This 'Robocop' Will Find You A Parking Spot

Parking valet today, mall cop tomorrow? Knightscope

A distinctive-looking bot on wheels with sensors and cameras could one day play the role of beat cop — but first, it will help find you a parking spot.

The robot's unique design was a deliberate attempt to make an “incredibly friendly” robot, Stacy Stephens marketing chief at Knightscope, which builds the bots, told NBC News.

Anticipating people's unease at encountering an all-seeing watcher bot, cute factor was key. “We wanted to be more like R2D2 and much less like Terminator or Robocop,” Stephens, who was a beat cop in Dallas for three years, said.

The result is a 5-foot tall, 300 lb. robot named K5, which ran through some autonomous abilities at a demo last week.

Knightscope was launched in April 2013, and its founders demoed the first models in early December, before hitting CES 2014 in early January. The company plans to begin collaborations with two California tech companies, performing beta tests inside company parking lots, and those are due to begin in March.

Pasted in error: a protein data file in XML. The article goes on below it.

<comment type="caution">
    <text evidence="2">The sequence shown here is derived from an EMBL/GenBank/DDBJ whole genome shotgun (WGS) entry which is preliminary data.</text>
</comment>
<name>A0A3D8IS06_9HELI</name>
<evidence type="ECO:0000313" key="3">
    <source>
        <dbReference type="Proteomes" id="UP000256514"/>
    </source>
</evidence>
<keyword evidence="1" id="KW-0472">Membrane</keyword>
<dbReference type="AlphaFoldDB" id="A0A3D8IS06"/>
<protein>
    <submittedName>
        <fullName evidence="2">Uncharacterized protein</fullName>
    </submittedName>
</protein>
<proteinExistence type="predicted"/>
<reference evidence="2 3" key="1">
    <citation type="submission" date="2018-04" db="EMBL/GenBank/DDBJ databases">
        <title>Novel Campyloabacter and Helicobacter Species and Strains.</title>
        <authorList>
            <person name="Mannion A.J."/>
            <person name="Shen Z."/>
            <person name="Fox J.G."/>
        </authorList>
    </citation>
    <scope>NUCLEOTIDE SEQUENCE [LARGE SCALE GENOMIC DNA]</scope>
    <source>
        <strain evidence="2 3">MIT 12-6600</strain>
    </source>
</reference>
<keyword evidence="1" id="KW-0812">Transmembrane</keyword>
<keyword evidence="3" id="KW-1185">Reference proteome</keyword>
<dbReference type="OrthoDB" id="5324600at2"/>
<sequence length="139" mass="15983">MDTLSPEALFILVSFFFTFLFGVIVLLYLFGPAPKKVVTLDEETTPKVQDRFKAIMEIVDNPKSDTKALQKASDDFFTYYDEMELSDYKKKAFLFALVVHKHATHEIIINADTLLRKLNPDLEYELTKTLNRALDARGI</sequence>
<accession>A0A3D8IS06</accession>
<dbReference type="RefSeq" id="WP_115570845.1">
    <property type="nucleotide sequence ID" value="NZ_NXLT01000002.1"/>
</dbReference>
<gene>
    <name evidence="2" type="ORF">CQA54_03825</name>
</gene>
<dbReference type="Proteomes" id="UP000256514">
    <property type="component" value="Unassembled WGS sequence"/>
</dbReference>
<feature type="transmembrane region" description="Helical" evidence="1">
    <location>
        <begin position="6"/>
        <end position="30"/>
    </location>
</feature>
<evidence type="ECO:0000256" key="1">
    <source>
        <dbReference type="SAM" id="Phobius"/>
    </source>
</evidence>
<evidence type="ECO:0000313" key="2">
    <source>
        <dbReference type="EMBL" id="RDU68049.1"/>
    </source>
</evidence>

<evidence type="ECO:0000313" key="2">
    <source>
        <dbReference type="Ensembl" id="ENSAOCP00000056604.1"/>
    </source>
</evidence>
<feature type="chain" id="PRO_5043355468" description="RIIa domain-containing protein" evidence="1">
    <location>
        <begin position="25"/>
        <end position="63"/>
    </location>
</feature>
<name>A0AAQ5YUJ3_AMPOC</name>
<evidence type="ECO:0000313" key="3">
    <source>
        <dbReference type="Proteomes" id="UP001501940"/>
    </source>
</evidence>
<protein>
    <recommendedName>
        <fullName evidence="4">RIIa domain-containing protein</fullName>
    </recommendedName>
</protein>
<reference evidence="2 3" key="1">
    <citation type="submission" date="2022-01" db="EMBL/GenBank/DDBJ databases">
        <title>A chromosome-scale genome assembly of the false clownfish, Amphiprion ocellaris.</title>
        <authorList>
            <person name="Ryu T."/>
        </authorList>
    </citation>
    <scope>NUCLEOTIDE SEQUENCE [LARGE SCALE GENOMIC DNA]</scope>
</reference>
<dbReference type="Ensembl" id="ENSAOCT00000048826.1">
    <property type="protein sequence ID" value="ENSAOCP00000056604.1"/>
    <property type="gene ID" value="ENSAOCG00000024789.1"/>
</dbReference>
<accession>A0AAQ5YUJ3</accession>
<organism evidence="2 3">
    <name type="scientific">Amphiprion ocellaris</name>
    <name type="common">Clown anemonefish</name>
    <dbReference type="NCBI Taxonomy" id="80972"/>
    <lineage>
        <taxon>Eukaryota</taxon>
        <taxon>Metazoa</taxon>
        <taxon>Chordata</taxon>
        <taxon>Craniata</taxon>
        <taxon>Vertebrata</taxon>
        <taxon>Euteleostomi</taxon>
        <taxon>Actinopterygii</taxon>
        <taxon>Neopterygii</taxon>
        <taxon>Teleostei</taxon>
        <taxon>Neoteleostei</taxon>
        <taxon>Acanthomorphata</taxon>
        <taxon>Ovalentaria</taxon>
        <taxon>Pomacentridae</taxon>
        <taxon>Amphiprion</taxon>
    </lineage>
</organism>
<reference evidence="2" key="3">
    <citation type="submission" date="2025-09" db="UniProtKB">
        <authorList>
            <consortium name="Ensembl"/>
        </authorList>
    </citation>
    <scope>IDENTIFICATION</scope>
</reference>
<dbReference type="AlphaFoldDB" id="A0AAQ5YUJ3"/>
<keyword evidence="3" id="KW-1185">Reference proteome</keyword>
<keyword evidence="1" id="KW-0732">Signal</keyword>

“One of the things we’re working on with our beta customers: the ability to detect empty parking spaces,” Stephens said. A third customer is mulling an opportunity to collaborate on similar tests.

Last week, the company tested K5's autonomous capability for the first time. The robot drove around the company car park in Sunnyville, Calif., detected and read license plates, and streamed live video of its surroundings.

Current models of the robot can map their surroundings in 3D, avoid obstactles using sensors similar to the backup warning beepers on the back fo cars. The team is aiming to start production of robots in 2015.

If those robocops look like anything like V1.5 in these videos, they're at least sure to stop traffic.